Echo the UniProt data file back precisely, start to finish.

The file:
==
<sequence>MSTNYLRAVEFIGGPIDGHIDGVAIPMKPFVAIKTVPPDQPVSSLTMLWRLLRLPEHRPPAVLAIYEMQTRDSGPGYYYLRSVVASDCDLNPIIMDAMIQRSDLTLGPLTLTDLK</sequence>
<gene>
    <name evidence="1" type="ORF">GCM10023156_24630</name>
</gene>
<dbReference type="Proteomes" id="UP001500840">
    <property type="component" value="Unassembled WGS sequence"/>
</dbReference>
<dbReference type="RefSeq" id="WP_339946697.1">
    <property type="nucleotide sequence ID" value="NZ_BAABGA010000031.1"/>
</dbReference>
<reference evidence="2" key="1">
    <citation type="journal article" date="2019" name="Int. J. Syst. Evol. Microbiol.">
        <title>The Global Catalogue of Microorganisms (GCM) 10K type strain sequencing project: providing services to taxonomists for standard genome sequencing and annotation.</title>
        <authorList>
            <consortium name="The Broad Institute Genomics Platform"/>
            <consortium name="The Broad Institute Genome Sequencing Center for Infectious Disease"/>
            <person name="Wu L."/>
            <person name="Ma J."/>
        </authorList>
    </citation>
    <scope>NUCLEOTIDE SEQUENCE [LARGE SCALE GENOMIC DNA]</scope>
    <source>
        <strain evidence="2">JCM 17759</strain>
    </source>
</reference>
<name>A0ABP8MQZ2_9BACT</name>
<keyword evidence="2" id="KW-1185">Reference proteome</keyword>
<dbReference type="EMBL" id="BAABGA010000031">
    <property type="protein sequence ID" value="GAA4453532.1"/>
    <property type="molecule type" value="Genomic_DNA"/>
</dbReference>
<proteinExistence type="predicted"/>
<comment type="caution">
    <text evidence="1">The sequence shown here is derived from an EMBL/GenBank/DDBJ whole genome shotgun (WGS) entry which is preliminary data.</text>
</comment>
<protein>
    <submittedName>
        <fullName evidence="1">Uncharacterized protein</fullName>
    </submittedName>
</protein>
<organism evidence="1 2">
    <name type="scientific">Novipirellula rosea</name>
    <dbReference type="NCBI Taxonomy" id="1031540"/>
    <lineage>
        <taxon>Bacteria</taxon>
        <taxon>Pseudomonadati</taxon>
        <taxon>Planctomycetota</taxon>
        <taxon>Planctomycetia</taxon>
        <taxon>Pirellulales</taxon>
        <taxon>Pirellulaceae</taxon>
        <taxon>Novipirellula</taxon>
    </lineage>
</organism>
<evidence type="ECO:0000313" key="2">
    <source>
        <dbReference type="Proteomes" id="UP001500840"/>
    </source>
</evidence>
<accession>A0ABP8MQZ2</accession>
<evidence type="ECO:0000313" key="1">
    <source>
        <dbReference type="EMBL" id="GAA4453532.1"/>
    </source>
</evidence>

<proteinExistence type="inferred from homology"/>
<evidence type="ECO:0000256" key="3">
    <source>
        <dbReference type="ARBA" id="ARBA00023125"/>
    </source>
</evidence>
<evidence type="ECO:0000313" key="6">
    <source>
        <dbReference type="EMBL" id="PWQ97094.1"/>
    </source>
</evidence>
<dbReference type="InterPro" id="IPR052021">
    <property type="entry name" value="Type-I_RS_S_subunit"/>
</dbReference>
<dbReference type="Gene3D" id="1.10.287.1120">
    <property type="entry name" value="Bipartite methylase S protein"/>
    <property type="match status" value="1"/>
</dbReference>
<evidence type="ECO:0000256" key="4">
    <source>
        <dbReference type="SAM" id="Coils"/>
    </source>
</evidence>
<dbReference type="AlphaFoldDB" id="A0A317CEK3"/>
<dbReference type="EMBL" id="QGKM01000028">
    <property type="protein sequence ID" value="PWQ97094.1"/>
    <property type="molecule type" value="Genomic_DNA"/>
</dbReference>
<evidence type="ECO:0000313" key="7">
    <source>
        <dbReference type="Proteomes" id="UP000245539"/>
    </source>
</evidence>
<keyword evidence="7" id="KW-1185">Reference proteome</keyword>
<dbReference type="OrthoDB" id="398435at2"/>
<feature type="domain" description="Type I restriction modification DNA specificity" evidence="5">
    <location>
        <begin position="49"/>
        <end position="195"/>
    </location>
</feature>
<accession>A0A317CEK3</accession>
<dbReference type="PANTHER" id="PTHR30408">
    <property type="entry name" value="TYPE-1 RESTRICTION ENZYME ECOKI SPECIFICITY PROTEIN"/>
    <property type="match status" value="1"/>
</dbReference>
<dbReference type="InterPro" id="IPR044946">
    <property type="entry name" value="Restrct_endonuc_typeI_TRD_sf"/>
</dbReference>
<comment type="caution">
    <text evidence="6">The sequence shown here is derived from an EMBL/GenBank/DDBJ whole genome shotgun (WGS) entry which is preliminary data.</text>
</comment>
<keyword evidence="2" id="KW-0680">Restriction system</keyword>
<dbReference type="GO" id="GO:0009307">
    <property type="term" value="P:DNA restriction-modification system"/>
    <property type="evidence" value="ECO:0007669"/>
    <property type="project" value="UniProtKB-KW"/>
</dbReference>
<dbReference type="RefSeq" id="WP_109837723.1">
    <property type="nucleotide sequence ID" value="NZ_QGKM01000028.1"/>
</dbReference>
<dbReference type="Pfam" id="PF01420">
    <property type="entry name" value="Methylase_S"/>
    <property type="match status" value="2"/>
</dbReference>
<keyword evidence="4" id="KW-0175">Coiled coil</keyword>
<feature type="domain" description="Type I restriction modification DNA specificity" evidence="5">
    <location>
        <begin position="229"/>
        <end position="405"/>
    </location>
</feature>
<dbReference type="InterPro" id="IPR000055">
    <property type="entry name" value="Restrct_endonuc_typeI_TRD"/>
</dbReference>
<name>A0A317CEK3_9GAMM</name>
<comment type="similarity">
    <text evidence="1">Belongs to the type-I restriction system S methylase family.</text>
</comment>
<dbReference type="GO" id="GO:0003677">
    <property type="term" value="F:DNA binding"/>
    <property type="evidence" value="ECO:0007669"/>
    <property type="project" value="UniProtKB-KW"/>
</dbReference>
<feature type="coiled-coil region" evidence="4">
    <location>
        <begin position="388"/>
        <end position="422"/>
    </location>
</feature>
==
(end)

<sequence>MSTNYLRAVEFIGGPIDGHIDGVAIPMKPFVAIKTVPPDQPVSSLTMLWRLLRLPEHRPPAVLAIYEMQTRDSGPGYYYLRSVVASDCDLNPIIMDAMIQRSDLTLGPLTLTDLK</sequence>
<gene>
    <name evidence="1" type="ORF">GCM10023156_24630</name>
</gene>
<dbReference type="Proteomes" id="UP001500840">
    <property type="component" value="Unassembled WGS sequence"/>
</dbReference>
<dbReference type="RefSeq" id="WP_339946697.1">
    <property type="nucleotide sequence ID" value="NZ_BAABGA010000031.1"/>
</dbReference>
<reference evidence="2" key="1">
    <citation type="journal article" date="2019" name="Int. J. Syst. Evol. Microbiol.">
        <title>The Global Catalogue of Microorganisms (GCM) 10K type strain sequencing project: providing services to taxonomists for standard genome sequencing and annotation.</title>
        <authorList>
            <consortium name="The Broad Institute Genomics Platform"/>
            <consortium name="The Broad Institute Genome Sequencing Center for Infectious Disease"/>
            <person name="Wu L."/>
            <person name="Ma J."/>
        </authorList>
    </citation>
    <scope>NUCLEOTIDE SEQUENCE [LARGE SCALE GENOMIC DNA]</scope>
    <source>
        <strain evidence="2">JCM 17759</strain>
    </source>
</reference>
<name>A0ABP8MQZ2_9BACT</name>
<keyword evidence="2" id="KW-1185">Reference proteome</keyword>
<dbReference type="EMBL" id="BAABGA010000031">
    <property type="protein sequence ID" value="GAA4453532.1"/>
    <property type="molecule type" value="Genomic_DNA"/>
</dbReference>
<proteinExistence type="predicted"/>
<comment type="caution">
    <text evidence="1">The sequence shown here is derived from an EMBL/GenBank/DDBJ whole genome shotgun (WGS) entry which is preliminary data.</text>
</comment>
<protein>
    <submittedName>
        <fullName evidence="1">Uncharacterized protein</fullName>
    </submittedName>
</protein>
<organism evidence="1 2">
    <name type="scientific">Novipirellula rosea</name>
    <dbReference type="NCBI Taxonomy" id="1031540"/>
    <lineage>
        <taxon>Bacteria</taxon>
        <taxon>Pseudomonadati</taxon>
        <taxon>Planctomycetota</taxon>
        <taxon>Planctomycetia</taxon>
        <taxon>Pirellulales</taxon>
        <taxon>Pirellulaceae</taxon>
        <taxon>Novipirellula</taxon>
    </lineage>
</organism>
<evidence type="ECO:0000313" key="2">
    <source>
        <dbReference type="Proteomes" id="UP001500840"/>
    </source>
</evidence>
<accession>A0ABP8MQZ2</accession>
<evidence type="ECO:0000313" key="1">
    <source>
        <dbReference type="EMBL" id="GAA4453532.1"/>
    </source>
</evidence>

<proteinExistence type="inferred from homology"/>
<evidence type="ECO:0000256" key="3">
    <source>
        <dbReference type="ARBA" id="ARBA00023125"/>
    </source>
</evidence>
<evidence type="ECO:0000313" key="6">
    <source>
        <dbReference type="EMBL" id="PWQ97094.1"/>
    </source>
</evidence>
<dbReference type="InterPro" id="IPR052021">
    <property type="entry name" value="Type-I_RS_S_subunit"/>
</dbReference>
<dbReference type="Gene3D" id="1.10.287.1120">
    <property type="entry name" value="Bipartite methylase S protein"/>
    <property type="match status" value="1"/>
</dbReference>
<evidence type="ECO:0000256" key="4">
    <source>
        <dbReference type="SAM" id="Coils"/>
    </source>
</evidence>
<dbReference type="AlphaFoldDB" id="A0A317CEK3"/>
<dbReference type="EMBL" id="QGKM01000028">
    <property type="protein sequence ID" value="PWQ97094.1"/>
    <property type="molecule type" value="Genomic_DNA"/>
</dbReference>
<evidence type="ECO:0000313" key="7">
    <source>
        <dbReference type="Proteomes" id="UP000245539"/>
    </source>
</evidence>
<keyword evidence="7" id="KW-1185">Reference proteome</keyword>
<dbReference type="OrthoDB" id="398435at2"/>
<feature type="domain" description="Type I restriction modification DNA specificity" evidence="5">
    <location>
        <begin position="49"/>
        <end position="195"/>
    </location>
</feature>
<accession>A0A317CEK3</accession>
<dbReference type="PANTHER" id="PTHR30408">
    <property type="entry name" value="TYPE-1 RESTRICTION ENZYME ECOKI SPECIFICITY PROTEIN"/>
    <property type="match status" value="1"/>
</dbReference>
<dbReference type="InterPro" id="IPR044946">
    <property type="entry name" value="Restrct_endonuc_typeI_TRD_sf"/>
</dbReference>
<comment type="caution">
    <text evidence="6">The sequence shown here is derived from an EMBL/GenBank/DDBJ whole genome shotgun (WGS) entry which is preliminary data.</text>
</comment>
<keyword evidence="2" id="KW-0680">Restriction system</keyword>
<dbReference type="GO" id="GO:0009307">
    <property type="term" value="P:DNA restriction-modification system"/>
    <property type="evidence" value="ECO:0007669"/>
    <property type="project" value="UniProtKB-KW"/>
</dbReference>
<dbReference type="RefSeq" id="WP_109837723.1">
    <property type="nucleotide sequence ID" value="NZ_QGKM01000028.1"/>
</dbReference>
<dbReference type="Pfam" id="PF01420">
    <property type="entry name" value="Methylase_S"/>
    <property type="match status" value="2"/>
</dbReference>
<keyword evidence="4" id="KW-0175">Coiled coil</keyword>
<feature type="domain" description="Type I restriction modification DNA specificity" evidence="5">
    <location>
        <begin position="229"/>
        <end position="405"/>
    </location>
</feature>
<dbReference type="InterPro" id="IPR000055">
    <property type="entry name" value="Restrct_endonuc_typeI_TRD"/>
</dbReference>
<name>A0A317CEK3_9GAMM</name>
<comment type="similarity">
    <text evidence="1">Belongs to the type-I restriction system S methylase family.</text>
</comment>
<dbReference type="GO" id="GO:0003677">
    <property type="term" value="F:DNA binding"/>
    <property type="evidence" value="ECO:0007669"/>
    <property type="project" value="UniProtKB-KW"/>
</dbReference>
<feature type="coiled-coil region" evidence="4">
    <location>
        <begin position="388"/>
        <end position="422"/>
    </location>
</feature>